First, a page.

I may be in the minority from other critics, but I actually enjoyed the first Avengers movie (which is actually one of the very first movies I reviewed on this blog, and you can find the amusing original here). It was a little messy, but I had fun watching it and director Joss Whedon did a good job of juggling the vastly different characters and threading together an overall story. The challenges of bringing together such a diverse cast were addressed and choreographed fairly well. Unfortunately, the old problems are far too apparent in the Avengers sequel. It's perhaps understandable and excusable for a group of heroes to squabble and act like children in their first outing together. But although they start the second movie in harmony, it's far too easy to pull them apart and have them at each other's necks like a Little Rascals routine, only with the whole world at stake. The Avengers are clearly not greater than the sum of all their parts.
Age of Ultron centers around a conflict that arises from its own ranks when Tony Stark (Robert Downey Jr.) attempts to channel the power of the Chitauri Scepter into the ultimate peacekeeping A.I. For Stark, he's tired of repeatedly saving the world and perhaps a little jaded from his last jaunts of sacrificing himself for the good of all. The attempt, of course, backfires to create an ultimate nemesis in mechanic A.I. Ultron who decides that the way to protect humanity is to destroy it completely.
Most of the conflicts that arise throughout the movie are basically a problem of communication and all the Avengers trying time and time again to act independently. The resolution of the movie is unsatisfactory in addressing this issue and it's tiring for the audience to constantly be deterred by their pigheadedness. It's worse than bringing together NBA players for Team USA at the 2004 Olympics. I constantly wanted to reach into the movie to knock their heads together or enforce a time-out. It makes it seem like all the character building in the first Avengers (and subsequent movies) has been worthless. The story lacks as much cohesion as the team, as Whedon apparently had consistent clashes with the studio and producers, even having to sacrifice one story arc in order to protect another that fleshes out Hawkeye's (Jeremy Renner) character. The process of battling with execs as well as the exhaustion of maneuvering so many disparate characters actually contributed greatly to Whedon's decision to give up the Avengers directing mantle after this movie.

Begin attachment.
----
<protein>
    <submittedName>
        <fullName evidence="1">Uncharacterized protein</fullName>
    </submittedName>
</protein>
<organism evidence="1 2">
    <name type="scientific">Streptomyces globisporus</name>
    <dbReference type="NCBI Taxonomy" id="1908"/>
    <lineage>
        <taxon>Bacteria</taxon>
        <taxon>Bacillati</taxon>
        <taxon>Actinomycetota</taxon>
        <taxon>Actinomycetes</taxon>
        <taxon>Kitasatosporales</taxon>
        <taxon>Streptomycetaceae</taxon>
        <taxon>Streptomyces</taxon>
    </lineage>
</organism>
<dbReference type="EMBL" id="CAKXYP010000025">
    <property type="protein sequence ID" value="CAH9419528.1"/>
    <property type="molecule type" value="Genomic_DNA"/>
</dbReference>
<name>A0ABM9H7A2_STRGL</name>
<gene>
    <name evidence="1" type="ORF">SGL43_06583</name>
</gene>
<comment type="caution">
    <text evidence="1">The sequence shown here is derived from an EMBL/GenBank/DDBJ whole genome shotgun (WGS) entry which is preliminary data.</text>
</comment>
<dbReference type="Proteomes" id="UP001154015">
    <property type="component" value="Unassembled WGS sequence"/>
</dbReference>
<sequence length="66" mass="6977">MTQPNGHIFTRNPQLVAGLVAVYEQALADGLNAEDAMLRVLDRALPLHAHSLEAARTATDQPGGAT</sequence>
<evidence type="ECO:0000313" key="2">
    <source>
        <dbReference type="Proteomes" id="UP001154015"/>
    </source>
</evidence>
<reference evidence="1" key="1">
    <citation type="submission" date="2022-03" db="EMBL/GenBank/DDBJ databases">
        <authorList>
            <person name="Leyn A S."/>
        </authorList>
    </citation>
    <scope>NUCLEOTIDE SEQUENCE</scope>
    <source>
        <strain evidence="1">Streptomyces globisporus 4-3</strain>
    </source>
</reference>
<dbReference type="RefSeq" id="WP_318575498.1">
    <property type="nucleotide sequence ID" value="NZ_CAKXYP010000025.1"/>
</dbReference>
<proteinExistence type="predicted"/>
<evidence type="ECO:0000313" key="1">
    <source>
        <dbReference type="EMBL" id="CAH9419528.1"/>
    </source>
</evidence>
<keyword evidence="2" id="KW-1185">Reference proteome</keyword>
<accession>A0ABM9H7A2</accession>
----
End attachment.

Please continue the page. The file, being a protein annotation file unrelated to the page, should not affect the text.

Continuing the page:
Whedon's not the only one bringing things to a close, it seems. Much of the movie, interestingly, seems to explore what it means to retire from a life of saving others and if there is a right time, or if those that have the power ever have qualifications that allow them to pass on their role.
Avengers is an entertaining jaunt and choreographed well enough that the explosions and fight scenes aren't exhausting on the audience psyche. These combination stories are usually more about seeing a huge cast come together more than anything else anyway. If you take it as a fun excursion while allowing that character development and story are thin due to some oversaturation, it can be an enjoyable outing.